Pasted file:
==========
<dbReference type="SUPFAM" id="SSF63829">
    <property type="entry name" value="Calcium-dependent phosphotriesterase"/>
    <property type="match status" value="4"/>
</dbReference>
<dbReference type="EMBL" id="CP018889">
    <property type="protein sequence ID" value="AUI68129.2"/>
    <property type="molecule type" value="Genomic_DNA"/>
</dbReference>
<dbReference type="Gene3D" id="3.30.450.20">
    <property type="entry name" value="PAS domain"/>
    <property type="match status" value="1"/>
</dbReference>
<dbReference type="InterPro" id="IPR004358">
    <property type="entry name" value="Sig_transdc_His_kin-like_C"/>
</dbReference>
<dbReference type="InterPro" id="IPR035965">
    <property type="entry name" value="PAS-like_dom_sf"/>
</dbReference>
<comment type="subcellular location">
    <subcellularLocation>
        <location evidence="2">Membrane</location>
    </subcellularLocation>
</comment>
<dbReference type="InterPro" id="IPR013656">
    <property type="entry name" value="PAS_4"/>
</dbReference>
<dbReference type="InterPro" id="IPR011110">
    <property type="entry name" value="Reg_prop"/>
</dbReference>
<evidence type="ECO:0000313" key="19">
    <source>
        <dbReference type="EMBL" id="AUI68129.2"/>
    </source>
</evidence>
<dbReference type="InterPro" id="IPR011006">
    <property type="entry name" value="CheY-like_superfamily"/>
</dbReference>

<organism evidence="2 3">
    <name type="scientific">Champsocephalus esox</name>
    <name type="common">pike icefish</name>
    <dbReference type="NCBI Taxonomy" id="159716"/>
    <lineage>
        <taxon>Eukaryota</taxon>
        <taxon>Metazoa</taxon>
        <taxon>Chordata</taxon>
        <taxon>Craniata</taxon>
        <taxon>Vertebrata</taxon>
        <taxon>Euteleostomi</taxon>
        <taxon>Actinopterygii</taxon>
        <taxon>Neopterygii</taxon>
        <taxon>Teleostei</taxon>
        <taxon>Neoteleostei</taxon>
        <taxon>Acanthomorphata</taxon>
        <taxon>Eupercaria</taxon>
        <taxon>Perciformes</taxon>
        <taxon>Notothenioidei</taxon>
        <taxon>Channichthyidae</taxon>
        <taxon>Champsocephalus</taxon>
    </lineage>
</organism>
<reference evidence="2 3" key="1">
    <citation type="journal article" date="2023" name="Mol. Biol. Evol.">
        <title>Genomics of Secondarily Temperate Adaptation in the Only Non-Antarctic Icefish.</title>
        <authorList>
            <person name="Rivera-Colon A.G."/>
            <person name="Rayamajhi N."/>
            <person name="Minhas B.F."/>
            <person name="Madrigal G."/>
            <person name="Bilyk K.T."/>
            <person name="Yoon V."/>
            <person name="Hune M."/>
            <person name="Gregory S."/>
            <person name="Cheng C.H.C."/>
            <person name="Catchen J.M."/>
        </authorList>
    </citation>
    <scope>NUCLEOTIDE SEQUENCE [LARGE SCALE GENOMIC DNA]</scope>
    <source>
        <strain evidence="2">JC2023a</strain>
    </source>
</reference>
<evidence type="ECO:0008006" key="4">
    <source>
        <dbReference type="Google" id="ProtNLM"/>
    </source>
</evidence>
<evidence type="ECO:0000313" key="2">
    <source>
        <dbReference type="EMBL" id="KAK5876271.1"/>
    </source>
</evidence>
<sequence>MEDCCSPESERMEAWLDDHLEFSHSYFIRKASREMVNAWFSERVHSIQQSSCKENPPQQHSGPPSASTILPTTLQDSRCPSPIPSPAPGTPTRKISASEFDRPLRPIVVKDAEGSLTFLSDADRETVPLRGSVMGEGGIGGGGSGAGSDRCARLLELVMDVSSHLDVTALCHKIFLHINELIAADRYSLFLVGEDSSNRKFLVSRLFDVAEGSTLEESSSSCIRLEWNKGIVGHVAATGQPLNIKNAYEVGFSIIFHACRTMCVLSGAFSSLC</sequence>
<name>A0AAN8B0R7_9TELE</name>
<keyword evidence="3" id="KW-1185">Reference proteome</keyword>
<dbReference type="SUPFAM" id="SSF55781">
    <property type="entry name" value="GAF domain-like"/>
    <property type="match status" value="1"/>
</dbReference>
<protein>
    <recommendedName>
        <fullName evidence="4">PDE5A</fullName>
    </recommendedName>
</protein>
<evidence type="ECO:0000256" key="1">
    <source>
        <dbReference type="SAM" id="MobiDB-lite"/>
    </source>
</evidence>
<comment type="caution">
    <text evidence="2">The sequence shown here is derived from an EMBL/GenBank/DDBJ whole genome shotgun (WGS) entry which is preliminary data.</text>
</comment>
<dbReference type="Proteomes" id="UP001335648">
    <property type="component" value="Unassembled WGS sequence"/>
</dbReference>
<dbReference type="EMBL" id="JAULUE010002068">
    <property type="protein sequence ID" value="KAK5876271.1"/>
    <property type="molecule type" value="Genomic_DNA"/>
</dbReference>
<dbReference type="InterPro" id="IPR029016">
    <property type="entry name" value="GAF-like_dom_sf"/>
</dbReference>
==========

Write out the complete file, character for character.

<dbReference type="SUPFAM" id="SSF63829">
    <property type="entry name" value="Calcium-dependent phosphotriesterase"/>
    <property type="match status" value="4"/>
</dbReference>
<dbReference type="EMBL" id="CP018889">
    <property type="protein sequence ID" value="AUI68129.2"/>
    <property type="molecule type" value="Genomic_DNA"/>
</dbReference>
<dbReference type="Gene3D" id="3.30.450.20">
    <property type="entry name" value="PAS domain"/>
    <property type="match status" value="1"/>
</dbReference>
<dbReference type="InterPro" id="IPR004358">
    <property type="entry name" value="Sig_transdc_His_kin-like_C"/>
</dbReference>
<dbReference type="InterPro" id="IPR035965">
    <property type="entry name" value="PAS-like_dom_sf"/>
</dbReference>
<comment type="subcellular location">
    <subcellularLocation>
        <location evidence="2">Membrane</location>
    </subcellularLocation>
</comment>
<dbReference type="InterPro" id="IPR013656">
    <property type="entry name" value="PAS_4"/>
</dbReference>
<dbReference type="InterPro" id="IPR011110">
    <property type="entry name" value="Reg_prop"/>
</dbReference>
<evidence type="ECO:0000313" key="19">
    <source>
        <dbReference type="EMBL" id="AUI68129.2"/>
    </source>
</evidence>
<dbReference type="InterPro" id="IPR011006">
    <property type="entry name" value="CheY-like_superfamily"/>
</dbReference>

<organism evidence="2 3">
    <name type="scientific">Champsocephalus esox</name>
    <name type="common">pike icefish</name>
    <dbReference type="NCBI Taxonomy" id="159716"/>
    <lineage>
        <taxon>Eukaryota</taxon>
        <taxon>Metazoa</taxon>
        <taxon>Chordata</taxon>
        <taxon>Craniata</taxon>
        <taxon>Vertebrata</taxon>
        <taxon>Euteleostomi</taxon>
        <taxon>Actinopterygii</taxon>
        <taxon>Neopterygii</taxon>
        <taxon>Teleostei</taxon>
        <taxon>Neoteleostei</taxon>
        <taxon>Acanthomorphata</taxon>
        <taxon>Eupercaria</taxon>
        <taxon>Perciformes</taxon>
        <taxon>Notothenioidei</taxon>
        <taxon>Channichthyidae</taxon>
        <taxon>Champsocephalus</taxon>
    </lineage>
</organism>
<reference evidence="2 3" key="1">
    <citation type="journal article" date="2023" name="Mol. Biol. Evol.">
        <title>Genomics of Secondarily Temperate Adaptation in the Only Non-Antarctic Icefish.</title>
        <authorList>
            <person name="Rivera-Colon A.G."/>
            <person name="Rayamajhi N."/>
            <person name="Minhas B.F."/>
            <person name="Madrigal G."/>
            <person name="Bilyk K.T."/>
            <person name="Yoon V."/>
            <person name="Hune M."/>
            <person name="Gregory S."/>
            <person name="Cheng C.H.C."/>
            <person name="Catchen J.M."/>
        </authorList>
    </citation>
    <scope>NUCLEOTIDE SEQUENCE [LARGE SCALE GENOMIC DNA]</scope>
    <source>
        <strain evidence="2">JC2023a</strain>
    </source>
</reference>
<evidence type="ECO:0008006" key="4">
    <source>
        <dbReference type="Google" id="ProtNLM"/>
    </source>
</evidence>
<evidence type="ECO:0000313" key="2">
    <source>
        <dbReference type="EMBL" id="KAK5876271.1"/>
    </source>
</evidence>
<sequence>MEDCCSPESERMEAWLDDHLEFSHSYFIRKASREMVNAWFSERVHSIQQSSCKENPPQQHSGPPSASTILPTTLQDSRCPSPIPSPAPGTPTRKISASEFDRPLRPIVVKDAEGSLTFLSDADRETVPLRGSVMGEGGIGGGGSGAGSDRCARLLELVMDVSSHLDVTALCHKIFLHINELIAADRYSLFLVGEDSSNRKFLVSRLFDVAEGSTLEESSSSCIRLEWNKGIVGHVAATGQPLNIKNAYEVGFSIIFHACRTMCVLSGAFSSLC</sequence>
<name>A0AAN8B0R7_9TELE</name>
<keyword evidence="3" id="KW-1185">Reference proteome</keyword>
<dbReference type="SUPFAM" id="SSF55781">
    <property type="entry name" value="GAF domain-like"/>
    <property type="match status" value="1"/>
</dbReference>
<protein>
    <recommendedName>
        <fullName evidence="4">PDE5A</fullName>
    </recommendedName>
</protein>
<evidence type="ECO:0000256" key="1">
    <source>
        <dbReference type="SAM" id="MobiDB-lite"/>
    </source>
</evidence>
<comment type="caution">
    <text evidence="2">The sequence shown here is derived from an EMBL/GenBank/DDBJ whole genome shotgun (WGS) entry which is preliminary data.</text>
</comment>
<dbReference type="Proteomes" id="UP001335648">
    <property type="component" value="Unassembled WGS sequence"/>
</dbReference>
<dbReference type="EMBL" id="JAULUE010002068">
    <property type="protein sequence ID" value="KAK5876271.1"/>
    <property type="molecule type" value="Genomic_DNA"/>
</dbReference>
<dbReference type="InterPro" id="IPR029016">
    <property type="entry name" value="GAF-like_dom_sf"/>
</dbReference>